A lawyer representing Harper Lee claims the celebrated author of "To Kill A Mockingbird" may have written a third novel.
In an op-ed published by the Wall Street Journal on Sunday, Tonja Carter, the attorney responsible for Lee's estate, says she stumbled across "a stack of a significant number of pages of another typed text" in a safe-deposit box last week -- the same box in which she found what's likely the original script for "To Kill A Mockingbird," and its soon-to-be-released parent novel, "Go Set A Watchman."
"Was it an earlier draft of 'Watchman,' or of 'Mockingbird,' or even, as early correspondence indicates it might be, a third book bridging the two? I don't know," Carter remarked. She says the mystery pages have been handed over to experts for further review.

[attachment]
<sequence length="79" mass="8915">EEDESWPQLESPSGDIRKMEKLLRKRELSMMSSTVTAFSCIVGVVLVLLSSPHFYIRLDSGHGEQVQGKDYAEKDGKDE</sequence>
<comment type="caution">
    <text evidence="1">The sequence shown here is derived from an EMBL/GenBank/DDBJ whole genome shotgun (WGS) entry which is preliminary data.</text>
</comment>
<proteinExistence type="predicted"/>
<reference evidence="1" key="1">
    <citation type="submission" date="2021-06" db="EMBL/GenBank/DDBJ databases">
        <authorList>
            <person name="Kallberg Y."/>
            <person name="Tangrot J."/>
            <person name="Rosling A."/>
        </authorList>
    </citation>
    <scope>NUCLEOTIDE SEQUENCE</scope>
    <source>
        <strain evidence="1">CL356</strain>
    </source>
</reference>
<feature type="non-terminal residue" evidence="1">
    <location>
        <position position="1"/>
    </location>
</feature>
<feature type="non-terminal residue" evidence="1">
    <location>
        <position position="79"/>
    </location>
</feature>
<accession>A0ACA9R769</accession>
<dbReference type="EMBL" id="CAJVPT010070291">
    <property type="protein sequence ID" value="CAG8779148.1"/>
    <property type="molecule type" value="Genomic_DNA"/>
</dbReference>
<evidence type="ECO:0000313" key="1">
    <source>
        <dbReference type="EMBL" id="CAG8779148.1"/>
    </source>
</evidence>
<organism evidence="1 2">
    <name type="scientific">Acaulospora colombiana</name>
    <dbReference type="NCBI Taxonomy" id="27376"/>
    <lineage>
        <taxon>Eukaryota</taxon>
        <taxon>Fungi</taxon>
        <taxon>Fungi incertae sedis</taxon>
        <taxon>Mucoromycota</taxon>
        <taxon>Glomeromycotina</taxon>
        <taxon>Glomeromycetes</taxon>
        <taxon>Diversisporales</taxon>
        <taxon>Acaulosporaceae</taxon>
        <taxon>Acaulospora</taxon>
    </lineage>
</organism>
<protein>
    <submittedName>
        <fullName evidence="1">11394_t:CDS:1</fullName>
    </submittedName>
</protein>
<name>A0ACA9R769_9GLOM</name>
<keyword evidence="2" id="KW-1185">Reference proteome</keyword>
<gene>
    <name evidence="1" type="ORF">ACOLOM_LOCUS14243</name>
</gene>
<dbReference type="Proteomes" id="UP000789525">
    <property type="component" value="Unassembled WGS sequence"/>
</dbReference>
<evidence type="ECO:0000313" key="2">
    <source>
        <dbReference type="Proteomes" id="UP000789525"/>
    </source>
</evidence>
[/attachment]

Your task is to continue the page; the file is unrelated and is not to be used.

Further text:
Lee, who is now 89 years old and lives in an assisted living community, will see her second novel released amid some controversy on Tuesday, 55 years after the widely acclaimed "Mockingbird" first hit shelves.
The followup, titled "Go Set A Watchman," was actually written several years prior to "Mockingbird," but remained unpublished at the insistence of her editors, Lee said in a statement earlier this year.
"It features the character known as Scout as an adult woman and I thought it a pretty decent effort,” said Lee in the statement. “My editor, who was taken by the flashbacks to Scout’s childhood, persuaded me to write a novel from the point of view of the young Scout. I was a first-time writer, so I did as I was told.”